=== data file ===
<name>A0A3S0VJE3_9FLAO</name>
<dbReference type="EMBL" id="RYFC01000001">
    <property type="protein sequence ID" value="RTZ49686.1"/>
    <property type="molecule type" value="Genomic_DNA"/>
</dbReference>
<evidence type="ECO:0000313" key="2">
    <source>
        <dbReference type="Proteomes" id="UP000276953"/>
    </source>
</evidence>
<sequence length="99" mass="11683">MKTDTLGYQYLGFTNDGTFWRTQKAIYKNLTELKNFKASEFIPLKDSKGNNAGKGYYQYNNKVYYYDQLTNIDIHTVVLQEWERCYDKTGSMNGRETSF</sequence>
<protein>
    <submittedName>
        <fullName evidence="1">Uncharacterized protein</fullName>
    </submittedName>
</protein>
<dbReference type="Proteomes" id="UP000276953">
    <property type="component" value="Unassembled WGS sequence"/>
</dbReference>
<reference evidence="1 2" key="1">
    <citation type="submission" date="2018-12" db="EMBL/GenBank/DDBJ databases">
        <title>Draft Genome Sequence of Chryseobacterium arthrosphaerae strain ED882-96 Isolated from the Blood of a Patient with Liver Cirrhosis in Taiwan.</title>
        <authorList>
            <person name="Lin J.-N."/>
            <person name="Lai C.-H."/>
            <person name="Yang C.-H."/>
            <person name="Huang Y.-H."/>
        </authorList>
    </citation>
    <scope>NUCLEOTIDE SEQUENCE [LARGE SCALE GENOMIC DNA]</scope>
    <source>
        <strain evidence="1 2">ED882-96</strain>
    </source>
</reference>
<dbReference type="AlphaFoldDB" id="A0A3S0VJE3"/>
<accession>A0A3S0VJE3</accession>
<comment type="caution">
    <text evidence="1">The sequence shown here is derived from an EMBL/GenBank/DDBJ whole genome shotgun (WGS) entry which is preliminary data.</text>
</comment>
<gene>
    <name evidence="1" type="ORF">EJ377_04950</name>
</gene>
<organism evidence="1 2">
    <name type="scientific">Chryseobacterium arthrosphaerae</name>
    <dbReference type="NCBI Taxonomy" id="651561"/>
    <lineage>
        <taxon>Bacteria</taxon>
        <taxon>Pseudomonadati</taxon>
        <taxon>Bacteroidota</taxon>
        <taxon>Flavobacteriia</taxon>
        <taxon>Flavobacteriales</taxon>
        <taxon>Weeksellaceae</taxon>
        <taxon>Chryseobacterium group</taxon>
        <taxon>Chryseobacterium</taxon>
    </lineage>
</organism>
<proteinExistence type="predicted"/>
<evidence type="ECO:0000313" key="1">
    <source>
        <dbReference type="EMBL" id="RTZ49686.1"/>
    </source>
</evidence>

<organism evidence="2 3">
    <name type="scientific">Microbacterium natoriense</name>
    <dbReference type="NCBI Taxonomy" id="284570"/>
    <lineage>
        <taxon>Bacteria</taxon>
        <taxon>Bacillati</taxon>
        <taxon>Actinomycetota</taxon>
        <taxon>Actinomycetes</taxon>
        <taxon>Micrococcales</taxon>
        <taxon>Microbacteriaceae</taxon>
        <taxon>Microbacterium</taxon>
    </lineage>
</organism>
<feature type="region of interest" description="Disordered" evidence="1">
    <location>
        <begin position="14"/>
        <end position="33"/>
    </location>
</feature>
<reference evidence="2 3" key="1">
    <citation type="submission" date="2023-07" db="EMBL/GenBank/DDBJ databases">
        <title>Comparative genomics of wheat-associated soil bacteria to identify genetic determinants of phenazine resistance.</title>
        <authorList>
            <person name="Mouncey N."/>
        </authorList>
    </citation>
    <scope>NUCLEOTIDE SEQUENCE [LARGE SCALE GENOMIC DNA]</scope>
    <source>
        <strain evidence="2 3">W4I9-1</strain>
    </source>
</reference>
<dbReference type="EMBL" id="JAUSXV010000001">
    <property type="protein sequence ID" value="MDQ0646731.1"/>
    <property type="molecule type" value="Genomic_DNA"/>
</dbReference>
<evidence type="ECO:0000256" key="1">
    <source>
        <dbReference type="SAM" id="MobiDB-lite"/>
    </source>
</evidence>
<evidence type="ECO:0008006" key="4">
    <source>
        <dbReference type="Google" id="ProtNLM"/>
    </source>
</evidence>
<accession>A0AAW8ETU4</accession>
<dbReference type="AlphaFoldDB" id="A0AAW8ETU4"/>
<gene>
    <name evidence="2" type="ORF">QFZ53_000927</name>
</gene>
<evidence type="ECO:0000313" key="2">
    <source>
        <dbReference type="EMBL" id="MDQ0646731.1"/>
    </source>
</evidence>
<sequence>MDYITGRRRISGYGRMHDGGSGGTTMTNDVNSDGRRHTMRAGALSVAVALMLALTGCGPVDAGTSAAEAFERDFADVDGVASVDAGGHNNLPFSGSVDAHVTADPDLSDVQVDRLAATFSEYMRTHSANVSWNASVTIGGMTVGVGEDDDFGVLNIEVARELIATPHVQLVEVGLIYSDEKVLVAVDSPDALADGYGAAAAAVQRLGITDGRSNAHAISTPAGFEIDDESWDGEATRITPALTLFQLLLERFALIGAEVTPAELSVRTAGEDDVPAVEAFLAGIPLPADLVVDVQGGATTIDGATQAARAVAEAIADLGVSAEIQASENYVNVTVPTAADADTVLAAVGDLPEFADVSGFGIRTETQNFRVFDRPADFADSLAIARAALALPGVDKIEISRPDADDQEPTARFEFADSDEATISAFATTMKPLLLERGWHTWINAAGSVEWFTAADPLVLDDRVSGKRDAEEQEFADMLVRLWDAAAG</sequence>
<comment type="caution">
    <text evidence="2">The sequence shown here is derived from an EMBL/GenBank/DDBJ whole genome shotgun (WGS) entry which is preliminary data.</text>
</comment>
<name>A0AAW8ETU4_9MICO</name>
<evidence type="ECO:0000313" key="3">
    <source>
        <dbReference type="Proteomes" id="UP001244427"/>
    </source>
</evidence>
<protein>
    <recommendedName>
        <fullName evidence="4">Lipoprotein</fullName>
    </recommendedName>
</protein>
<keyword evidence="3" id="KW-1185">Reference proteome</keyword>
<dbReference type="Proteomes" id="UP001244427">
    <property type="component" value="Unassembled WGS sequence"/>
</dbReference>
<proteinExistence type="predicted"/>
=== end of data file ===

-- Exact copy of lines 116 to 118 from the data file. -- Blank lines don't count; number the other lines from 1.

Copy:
    </source>
</evidence>
<sequence>MDYITGRRRISGYGRMHDGGSGGTTMTNDVNSDGRRHTMRAGALSVAVALMLALTGCGPVDAGTSAAEAFERDFADVDGVASVDAGGHNNLPFSGSVDAHVTADPDLSDVQVDRLAATFSEYMRTHSANVSWNASVTIGGMTVGVGEDDDFGVLNIEVARELIATPHVQLVEVGLIYSDEKVLVAVDSPDALADGYGAAAAAVQRLGITDGRSNAHAISTPAGFEIDDESWDGEATRITPALTLFQLLLERFALIGAEVTPAELSVRTAGEDDVPAVEAFLAGIPLPADLVVDVQGGATTIDGATQAARAVAEAIADLGVSAEIQASENYVNVTVPTAADADTVLAAVGDLPEFADVSGFGIRTETQNFRVFDRPADFADSLAIARAALALPGVDKIEISRPDADDQEPTARFEFADSDEATISAFATTMKPLLLERGWHTWINAAGSVEWFTAADPLVLDDRVSGKRDAEEQEFADMLVRLWDAAAG</sequence>